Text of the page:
Most people have no proper vehicle insurance in Nigeria, so if someone bashes your car, insist on cash or if you have the time, that they take you to their mechanic. Otherwise just go fix your car by yourself. Never, I repeat, Never allow the police to get involved. They will complicate matters and you will only waste your time and lose money in the process.

At night, nobody is arrested for traffic violations. The only cops on the road are patrol cops. They don’t care about your driving.

You can park by the side of the road without consequence. Nobody cares.

Your choice of a country without speeding tickets or DUI charges is wise. God be with you as you discover the hidden wisdom on our roads.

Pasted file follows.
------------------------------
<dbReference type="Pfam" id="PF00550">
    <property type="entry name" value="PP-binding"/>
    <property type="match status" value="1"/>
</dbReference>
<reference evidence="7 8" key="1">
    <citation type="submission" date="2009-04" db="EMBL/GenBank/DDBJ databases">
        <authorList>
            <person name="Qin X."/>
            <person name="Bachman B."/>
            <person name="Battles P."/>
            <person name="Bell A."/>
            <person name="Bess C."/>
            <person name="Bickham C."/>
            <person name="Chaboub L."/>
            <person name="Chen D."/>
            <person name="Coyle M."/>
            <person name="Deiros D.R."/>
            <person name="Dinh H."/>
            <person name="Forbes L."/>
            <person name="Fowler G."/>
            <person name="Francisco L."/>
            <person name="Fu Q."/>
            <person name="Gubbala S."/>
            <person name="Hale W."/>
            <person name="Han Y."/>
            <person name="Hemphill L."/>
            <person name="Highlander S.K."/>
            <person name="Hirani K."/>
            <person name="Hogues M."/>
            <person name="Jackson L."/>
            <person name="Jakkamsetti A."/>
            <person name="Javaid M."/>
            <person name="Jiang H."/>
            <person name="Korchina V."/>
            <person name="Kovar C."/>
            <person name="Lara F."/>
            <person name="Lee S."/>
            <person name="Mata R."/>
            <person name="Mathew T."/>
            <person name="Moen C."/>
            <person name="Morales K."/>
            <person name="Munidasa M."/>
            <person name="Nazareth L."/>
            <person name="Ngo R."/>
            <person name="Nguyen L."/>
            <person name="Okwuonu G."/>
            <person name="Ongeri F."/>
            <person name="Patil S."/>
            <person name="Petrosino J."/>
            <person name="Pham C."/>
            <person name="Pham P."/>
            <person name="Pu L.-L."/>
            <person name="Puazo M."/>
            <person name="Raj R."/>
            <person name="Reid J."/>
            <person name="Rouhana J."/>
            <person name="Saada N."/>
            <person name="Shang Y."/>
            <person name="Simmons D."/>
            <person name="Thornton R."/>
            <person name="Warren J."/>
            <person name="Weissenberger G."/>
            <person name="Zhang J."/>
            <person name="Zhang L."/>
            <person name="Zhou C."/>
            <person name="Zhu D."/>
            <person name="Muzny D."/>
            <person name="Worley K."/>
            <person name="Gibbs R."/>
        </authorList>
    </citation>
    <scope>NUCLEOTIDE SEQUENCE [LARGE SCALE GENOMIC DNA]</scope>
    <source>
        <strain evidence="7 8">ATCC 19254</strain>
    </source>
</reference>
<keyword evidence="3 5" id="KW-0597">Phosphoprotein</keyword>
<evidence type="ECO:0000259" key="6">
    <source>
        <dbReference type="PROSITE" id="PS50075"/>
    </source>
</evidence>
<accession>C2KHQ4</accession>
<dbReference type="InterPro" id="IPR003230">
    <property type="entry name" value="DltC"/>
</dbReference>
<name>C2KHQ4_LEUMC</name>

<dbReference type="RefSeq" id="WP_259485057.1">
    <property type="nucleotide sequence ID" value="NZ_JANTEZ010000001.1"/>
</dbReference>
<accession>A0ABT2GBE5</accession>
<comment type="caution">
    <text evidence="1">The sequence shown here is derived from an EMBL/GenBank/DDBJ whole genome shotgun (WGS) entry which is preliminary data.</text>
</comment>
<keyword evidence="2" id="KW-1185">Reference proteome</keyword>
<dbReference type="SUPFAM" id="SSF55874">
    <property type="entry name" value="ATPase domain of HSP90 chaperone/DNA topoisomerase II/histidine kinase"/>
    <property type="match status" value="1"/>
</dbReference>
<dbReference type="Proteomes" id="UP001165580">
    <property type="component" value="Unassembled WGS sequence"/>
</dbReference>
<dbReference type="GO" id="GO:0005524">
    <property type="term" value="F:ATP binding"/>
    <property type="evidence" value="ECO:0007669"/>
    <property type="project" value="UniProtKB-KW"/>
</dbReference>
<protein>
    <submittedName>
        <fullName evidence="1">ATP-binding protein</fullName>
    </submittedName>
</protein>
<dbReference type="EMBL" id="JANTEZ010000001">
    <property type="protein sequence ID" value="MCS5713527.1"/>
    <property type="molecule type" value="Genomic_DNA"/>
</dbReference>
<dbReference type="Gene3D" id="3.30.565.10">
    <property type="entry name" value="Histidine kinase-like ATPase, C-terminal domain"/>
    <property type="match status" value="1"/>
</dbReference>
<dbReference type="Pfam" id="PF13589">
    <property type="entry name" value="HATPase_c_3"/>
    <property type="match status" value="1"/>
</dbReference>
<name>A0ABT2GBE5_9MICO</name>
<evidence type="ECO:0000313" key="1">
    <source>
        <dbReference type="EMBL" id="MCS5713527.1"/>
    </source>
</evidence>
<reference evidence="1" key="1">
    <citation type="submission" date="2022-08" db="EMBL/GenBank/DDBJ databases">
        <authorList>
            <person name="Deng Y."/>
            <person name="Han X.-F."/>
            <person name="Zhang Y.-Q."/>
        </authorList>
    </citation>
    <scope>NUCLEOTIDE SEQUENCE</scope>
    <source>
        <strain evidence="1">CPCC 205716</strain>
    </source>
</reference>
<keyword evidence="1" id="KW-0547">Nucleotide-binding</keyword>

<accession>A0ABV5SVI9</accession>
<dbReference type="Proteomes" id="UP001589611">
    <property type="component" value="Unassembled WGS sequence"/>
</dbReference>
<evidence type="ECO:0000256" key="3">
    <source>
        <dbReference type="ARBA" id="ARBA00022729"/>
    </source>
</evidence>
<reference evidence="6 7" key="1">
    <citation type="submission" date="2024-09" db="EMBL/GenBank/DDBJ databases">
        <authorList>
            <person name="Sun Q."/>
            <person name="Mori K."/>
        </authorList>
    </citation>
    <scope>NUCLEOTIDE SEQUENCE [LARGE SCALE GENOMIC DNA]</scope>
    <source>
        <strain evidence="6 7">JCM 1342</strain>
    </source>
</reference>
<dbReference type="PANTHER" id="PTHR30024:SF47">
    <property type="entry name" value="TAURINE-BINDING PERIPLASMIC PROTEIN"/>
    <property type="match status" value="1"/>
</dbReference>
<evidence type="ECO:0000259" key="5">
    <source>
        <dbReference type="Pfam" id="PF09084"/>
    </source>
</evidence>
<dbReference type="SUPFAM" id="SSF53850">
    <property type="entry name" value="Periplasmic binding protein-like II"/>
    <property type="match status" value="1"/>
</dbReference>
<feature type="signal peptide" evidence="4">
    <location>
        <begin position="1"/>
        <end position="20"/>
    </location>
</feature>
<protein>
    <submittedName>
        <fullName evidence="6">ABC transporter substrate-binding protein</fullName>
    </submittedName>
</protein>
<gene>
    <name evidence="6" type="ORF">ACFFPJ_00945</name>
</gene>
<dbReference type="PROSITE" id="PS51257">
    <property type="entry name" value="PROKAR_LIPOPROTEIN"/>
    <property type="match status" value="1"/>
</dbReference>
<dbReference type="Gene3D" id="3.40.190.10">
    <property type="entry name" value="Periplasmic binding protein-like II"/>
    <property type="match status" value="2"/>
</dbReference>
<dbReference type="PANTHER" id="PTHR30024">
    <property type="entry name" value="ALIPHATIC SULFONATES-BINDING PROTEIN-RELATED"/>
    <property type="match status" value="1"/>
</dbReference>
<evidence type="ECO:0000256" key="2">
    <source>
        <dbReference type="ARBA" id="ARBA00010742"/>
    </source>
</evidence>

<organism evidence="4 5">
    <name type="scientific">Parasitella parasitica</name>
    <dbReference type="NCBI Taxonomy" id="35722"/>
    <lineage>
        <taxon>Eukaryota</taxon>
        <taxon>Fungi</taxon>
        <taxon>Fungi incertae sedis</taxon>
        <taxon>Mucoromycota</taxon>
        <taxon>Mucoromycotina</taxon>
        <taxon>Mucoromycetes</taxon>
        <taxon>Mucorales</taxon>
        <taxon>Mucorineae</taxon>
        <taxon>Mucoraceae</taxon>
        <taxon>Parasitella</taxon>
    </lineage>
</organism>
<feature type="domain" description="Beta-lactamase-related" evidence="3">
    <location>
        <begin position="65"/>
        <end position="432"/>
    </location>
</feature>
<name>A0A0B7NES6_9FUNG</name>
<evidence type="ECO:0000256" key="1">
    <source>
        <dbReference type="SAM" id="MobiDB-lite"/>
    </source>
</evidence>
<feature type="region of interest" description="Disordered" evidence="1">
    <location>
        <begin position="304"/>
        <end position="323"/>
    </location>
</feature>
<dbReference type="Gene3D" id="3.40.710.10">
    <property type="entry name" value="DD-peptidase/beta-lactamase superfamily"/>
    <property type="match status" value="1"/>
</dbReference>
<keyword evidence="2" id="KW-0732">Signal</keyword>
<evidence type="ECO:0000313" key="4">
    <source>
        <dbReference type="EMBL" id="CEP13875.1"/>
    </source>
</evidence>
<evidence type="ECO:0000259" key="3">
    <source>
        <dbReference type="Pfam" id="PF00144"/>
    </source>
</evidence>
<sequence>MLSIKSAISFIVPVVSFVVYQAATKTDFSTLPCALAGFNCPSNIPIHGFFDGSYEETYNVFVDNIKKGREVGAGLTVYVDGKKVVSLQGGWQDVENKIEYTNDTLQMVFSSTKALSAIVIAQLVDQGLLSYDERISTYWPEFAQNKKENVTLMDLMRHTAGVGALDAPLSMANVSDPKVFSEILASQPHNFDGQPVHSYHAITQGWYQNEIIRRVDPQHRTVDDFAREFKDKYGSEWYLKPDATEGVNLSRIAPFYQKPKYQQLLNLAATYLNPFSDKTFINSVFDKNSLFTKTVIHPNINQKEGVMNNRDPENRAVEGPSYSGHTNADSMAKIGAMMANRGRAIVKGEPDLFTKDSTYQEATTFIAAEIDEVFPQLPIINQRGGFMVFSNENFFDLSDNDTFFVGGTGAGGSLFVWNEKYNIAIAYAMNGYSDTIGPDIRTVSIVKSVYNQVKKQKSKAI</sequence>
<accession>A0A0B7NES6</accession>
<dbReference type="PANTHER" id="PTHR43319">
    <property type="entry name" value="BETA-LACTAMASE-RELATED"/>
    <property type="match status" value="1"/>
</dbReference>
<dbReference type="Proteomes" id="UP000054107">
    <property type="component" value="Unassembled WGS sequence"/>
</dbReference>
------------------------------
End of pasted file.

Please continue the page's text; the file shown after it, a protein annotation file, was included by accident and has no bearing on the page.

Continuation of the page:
Tuesday, September 6, 2011

How to make a blockbuster Nigerian movie

So you want to be a film maker. You don’t want to be like those broke ass, scruffy looking white guys who show up at film festivals begging for their movies to be shown. You really want to make this money. Not in 10 years. Today. 

The first thing is to get a good script. This is where a successful Nollywood movie will begin and end so pay attention. You don’t need any intelligent, mind boggling plots. The easier the better. Remember that your audience doesn’t care about twists or multi-layered conflict.